For the first time in many, many years I've taken a small chunk of time off of "work" in order to concentrate on my photography.  In addition to getting a real online portfolio together and making it possible to order prints of my work, I'm also shooting some new work, and embarking on a couple of multi-quarter projects.

On the print front, I'm incredibly excited to be working with Hidden Light LLC in Flagstaff, Arizona to produce extremely high quality prints of my monochrome work (which is the vast majority of what I do) using their Silver Gelatin process.  The process is neither cheap, nor quick, but, the quality of these prints are phenomenal, particularly when the source image is a high resolution medium format file.  I'm also getting incredible results, better than anything that I've seen from a commercial lab, from the new Canon imagePROGRAF PRO-2000 printer in conjunction with both Hahnemühle FineArt Baryta rag and Canon Pro Premium Matte paper.  With the Canon, I can fairly quickly turn around prints, up to 24" wide, in just a few minutes.

I'm also using time in July to shoot a bunch of new portrait work which I'll be adding to my portfolio over the course of the next few weeks, and to bring over old work that I want on permanent display.  I'm also planning two new projects, both fairly similar, that I suspect are going to linger well into next year.  The first is to undertake a series of portraits of the engineers working at the startups and large technology companies which build the products and services that a good chunk of the world's population now depends upon in their daily lives.  I've always found it fascinating, and a bit disappointing, that the folks most responsible for building the amazing technology that permeates our lives, are among the least recognizable amongst all of the folks involved in the high tech industry.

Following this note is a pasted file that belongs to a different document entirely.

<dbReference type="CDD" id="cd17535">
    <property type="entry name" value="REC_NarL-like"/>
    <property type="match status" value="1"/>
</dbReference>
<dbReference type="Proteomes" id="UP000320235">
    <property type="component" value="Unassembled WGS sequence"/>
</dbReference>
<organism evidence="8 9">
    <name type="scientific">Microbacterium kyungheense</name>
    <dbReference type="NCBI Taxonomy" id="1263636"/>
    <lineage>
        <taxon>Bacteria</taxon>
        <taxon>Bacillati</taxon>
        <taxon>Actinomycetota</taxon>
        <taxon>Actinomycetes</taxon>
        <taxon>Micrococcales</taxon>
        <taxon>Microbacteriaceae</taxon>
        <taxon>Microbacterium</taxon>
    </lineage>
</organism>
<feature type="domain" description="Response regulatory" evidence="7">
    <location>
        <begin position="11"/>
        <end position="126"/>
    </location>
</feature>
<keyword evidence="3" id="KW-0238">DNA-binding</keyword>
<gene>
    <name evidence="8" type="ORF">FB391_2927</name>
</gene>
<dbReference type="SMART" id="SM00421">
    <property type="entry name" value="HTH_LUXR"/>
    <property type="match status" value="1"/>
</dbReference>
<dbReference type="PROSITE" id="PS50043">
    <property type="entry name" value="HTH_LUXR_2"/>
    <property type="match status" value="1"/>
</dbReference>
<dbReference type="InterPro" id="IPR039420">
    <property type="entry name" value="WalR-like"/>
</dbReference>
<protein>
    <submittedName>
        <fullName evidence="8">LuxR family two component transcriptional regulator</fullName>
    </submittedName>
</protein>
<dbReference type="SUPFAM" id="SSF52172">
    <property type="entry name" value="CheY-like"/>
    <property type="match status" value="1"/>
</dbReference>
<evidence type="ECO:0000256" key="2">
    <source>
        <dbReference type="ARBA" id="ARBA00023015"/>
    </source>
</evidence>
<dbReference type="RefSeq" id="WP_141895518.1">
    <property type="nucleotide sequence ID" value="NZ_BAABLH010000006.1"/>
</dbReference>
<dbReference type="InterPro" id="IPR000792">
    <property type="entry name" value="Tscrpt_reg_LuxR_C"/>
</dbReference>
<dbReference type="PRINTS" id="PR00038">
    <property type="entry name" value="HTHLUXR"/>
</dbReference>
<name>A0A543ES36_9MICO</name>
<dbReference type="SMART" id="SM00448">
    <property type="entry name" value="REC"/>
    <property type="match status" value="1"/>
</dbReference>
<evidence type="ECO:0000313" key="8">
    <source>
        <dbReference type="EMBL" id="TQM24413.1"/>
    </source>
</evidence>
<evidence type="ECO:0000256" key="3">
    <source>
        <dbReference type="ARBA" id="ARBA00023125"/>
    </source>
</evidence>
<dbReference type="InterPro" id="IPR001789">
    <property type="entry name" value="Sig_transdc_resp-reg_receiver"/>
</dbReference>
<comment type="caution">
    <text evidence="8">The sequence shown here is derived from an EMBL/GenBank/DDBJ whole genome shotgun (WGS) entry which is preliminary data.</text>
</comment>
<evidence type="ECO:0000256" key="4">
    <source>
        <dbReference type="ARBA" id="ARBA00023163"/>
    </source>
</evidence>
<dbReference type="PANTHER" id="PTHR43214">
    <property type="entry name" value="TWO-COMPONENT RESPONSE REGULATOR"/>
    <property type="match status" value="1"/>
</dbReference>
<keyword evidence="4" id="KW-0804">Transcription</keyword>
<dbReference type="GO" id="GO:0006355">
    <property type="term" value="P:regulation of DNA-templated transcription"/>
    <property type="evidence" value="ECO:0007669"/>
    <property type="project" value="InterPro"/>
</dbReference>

I'd like for this portrait series to do two things.  First is showing the world the faces of the folks who build the things that we love and/or need.  And second is humanizing tech a little bit by showing that it's built by folks who look like everyone else.

Very closely related to this work, I'm starting a series of portraits of women in tech.  It is very well known now that we have a serious gender diversity issue in tech due to a very wide range of factors in education, the industry, and the perception of the role of an engineer in the modern workplace.  I'm lucky to work with some extraordinary women (and men) who are trying to solve this problem at all levels, while also pulling off some amazing and inspirational feats of engineering.  I hope to help better tell the story of these women and the amazing things that they do through this photo series.

Kevin Scott